The very bad no good day

We’ve had some very smooth sailing the last couple weeks.  We’re on a bit of a high with the prospect of an end date in Ohio, and have been getting rid of things on Freecycle, digitizing paper files and music, and generally moving forward.  Then, this past Monday happened.

I am a very list-y person.  So, for our day off together, I had a major plan in place.  I had a list of where we were going, what we needed at each place, and a game plan on how to make it all work out.  (Note the foreshadowing.)

Step one: pharmacy.  In and out!  Next: dentist.  FUUUUUUUUUUL stop.  What was supposed to be a quick cleaning turned into much more for Nat, and we ended up being there for almost 4 hours.  On the upside I read a whole book (Mud Season by Ellen Stimson–quite good) but on the downside, I felt the whole plan toppling.  See, we had an appointment to go to at 3, and I arranged everything around it.  First, I thought we might just do a few things before 3, and finish up the rest later.  Then, it got later, and I thought we might just get lunch before 3 and do everything later.  And then, I started worrying that we wouldn’t even make the 3 o clock appointment, and HOLY CRAP I’M GOING TO MISS LUNCH (the most important detail.)

Finally Nat was released and we drove across town to a meeting with an insurance guy, one some friends had used and liked.  At this point I was thinking “well, an hour or so here and then we get some food!”  (Note more foreshadowing.)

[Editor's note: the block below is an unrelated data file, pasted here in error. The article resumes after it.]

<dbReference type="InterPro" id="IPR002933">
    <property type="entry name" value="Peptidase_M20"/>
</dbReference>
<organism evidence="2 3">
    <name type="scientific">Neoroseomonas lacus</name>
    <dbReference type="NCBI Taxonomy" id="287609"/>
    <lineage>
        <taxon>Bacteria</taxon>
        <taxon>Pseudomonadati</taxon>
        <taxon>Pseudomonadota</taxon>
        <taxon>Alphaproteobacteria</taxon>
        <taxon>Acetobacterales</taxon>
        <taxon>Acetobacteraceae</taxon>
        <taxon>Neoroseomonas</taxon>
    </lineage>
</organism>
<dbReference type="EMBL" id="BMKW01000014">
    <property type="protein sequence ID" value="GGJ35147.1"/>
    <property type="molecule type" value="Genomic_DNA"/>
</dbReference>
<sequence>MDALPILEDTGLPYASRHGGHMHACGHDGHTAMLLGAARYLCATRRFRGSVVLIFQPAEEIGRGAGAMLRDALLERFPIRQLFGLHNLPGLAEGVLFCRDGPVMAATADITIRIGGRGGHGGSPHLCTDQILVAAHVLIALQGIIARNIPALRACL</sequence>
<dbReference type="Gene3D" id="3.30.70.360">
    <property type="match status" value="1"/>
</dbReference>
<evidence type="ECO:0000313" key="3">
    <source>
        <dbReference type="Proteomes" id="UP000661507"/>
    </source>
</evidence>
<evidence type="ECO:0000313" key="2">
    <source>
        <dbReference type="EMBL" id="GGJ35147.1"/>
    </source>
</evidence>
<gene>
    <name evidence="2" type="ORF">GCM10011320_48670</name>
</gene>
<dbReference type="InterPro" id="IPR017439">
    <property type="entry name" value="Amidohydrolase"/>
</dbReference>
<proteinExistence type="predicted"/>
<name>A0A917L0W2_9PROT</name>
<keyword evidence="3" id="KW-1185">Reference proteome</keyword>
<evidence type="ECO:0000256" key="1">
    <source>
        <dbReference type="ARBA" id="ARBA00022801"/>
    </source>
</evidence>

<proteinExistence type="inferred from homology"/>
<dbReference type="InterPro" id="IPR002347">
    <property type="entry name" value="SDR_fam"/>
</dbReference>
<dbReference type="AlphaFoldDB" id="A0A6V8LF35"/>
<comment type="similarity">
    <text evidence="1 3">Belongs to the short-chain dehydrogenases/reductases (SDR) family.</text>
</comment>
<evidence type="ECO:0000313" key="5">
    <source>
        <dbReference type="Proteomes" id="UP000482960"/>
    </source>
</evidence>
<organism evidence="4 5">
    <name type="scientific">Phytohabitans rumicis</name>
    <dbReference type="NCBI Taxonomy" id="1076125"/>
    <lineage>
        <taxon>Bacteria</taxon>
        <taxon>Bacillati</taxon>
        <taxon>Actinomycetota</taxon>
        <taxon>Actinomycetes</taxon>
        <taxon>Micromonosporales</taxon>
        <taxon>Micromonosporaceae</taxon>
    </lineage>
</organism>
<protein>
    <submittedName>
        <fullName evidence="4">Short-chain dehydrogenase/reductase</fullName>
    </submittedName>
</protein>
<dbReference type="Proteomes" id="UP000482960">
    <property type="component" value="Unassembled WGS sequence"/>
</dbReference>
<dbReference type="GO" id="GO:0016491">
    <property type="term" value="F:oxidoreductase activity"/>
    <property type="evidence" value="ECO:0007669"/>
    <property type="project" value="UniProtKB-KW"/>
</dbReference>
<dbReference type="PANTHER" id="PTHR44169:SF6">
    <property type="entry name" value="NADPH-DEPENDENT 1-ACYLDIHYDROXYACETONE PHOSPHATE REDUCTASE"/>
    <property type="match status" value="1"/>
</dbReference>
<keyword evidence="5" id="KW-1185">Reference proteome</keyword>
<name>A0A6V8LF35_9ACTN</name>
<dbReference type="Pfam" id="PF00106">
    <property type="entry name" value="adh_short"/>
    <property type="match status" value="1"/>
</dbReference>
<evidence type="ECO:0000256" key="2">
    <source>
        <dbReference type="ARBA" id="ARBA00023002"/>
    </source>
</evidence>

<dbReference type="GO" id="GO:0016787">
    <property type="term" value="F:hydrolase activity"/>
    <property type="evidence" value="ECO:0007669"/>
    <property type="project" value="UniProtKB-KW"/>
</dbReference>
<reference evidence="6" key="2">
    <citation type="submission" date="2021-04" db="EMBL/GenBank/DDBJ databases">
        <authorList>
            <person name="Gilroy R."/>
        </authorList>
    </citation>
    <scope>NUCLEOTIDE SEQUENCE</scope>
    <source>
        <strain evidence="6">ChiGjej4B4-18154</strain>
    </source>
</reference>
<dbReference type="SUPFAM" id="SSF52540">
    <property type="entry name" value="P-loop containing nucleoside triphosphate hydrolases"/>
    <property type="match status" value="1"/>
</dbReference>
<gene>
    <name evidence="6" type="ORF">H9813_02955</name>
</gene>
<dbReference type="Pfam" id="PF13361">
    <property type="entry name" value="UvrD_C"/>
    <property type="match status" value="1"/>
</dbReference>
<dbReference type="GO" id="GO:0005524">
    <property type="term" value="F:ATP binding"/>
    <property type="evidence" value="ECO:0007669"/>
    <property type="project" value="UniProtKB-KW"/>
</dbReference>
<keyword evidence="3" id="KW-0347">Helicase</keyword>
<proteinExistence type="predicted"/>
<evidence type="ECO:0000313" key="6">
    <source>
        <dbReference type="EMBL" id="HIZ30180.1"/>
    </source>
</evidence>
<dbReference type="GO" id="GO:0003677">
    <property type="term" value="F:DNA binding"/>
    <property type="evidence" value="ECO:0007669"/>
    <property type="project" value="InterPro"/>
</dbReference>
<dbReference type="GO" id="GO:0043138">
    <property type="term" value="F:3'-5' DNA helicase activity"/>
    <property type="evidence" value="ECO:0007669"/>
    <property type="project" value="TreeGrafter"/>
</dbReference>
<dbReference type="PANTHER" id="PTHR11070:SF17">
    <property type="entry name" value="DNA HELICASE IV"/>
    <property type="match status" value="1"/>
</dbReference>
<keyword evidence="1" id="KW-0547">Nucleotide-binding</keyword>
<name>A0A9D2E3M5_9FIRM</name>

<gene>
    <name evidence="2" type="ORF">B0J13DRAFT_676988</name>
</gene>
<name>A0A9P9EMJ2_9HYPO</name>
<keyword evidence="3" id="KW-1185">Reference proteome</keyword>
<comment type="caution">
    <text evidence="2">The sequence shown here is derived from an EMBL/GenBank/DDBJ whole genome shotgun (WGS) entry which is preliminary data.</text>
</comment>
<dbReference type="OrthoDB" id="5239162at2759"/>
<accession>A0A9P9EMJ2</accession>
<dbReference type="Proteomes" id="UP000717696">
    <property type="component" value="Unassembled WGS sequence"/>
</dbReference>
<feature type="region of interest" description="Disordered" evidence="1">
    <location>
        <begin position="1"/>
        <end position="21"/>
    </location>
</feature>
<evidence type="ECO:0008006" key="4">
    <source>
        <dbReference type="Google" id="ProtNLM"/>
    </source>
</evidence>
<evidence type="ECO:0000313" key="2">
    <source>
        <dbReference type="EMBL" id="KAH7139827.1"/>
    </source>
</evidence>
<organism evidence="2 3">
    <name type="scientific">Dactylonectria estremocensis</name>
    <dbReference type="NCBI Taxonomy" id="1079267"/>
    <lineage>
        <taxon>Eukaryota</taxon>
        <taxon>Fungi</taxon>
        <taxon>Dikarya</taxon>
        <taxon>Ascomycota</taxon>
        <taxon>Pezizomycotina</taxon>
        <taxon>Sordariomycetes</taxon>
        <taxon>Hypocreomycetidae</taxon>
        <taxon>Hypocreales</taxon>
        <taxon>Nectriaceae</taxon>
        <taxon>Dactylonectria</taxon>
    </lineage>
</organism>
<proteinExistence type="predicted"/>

We sit down with the guy and lay out our needs with health insurance: has to be nationwide coverage, can’t require physical residency in Ohio, and by the way, we’re going to be essentially poor, so affordable would be handy.

We then spend 2 hours with this fellow.  And I liked him, really I did.  He seemed to get what we were saying, and had good ideas about plans with cool features that we would love, like doctors available by Skype for issues like a sinus infection.  He prepares his insurance idea for us and flips around his iPad to show us.  I see 3 columns of numbers: completely unacceptable, completely unacceptable minus $10, and completely unacceptable minus $20.  I’m waiting for the punchline, like he’s then going to say “And now, the decently priced plan you will want!”  And then I realized that he was absolutely not going to be saying that, because completely unacceptable minus $20 was his very best offer. 

I really wanted to say ” are you out of your everlovin’?!”  But I composed myself and said “Um, I was really expecting a number quite a bit lower than that.”  (Part of me also wanted to ask exasperatedly if he would be game to pay 40% of his overall income towards health insurance.  That would be just dandy if we didn’t have to eat, huh?)  And, in that moment, insurance man and I seemed to share a common insight: this was not going to work.  We all politely ended the meeting, and Nat and I headed out for (finally!) some food.  All I had to say was “I CANNOT believe I missed lunch for that!

Postnote: I cried that night, thinking about the number he had showed us, because it made me scared that it meant we won’t be able to afford this plan.  Nat snuggled me and asked me to stop thinking about it for the night and to plan to call my Dad in the morning.  I did, and, as he always does when I’m all spun up over nothing, he laughed.  And we talked about the million other options that don’t require me to win the lottery to enact.  Next step: ACA fact-gathering!

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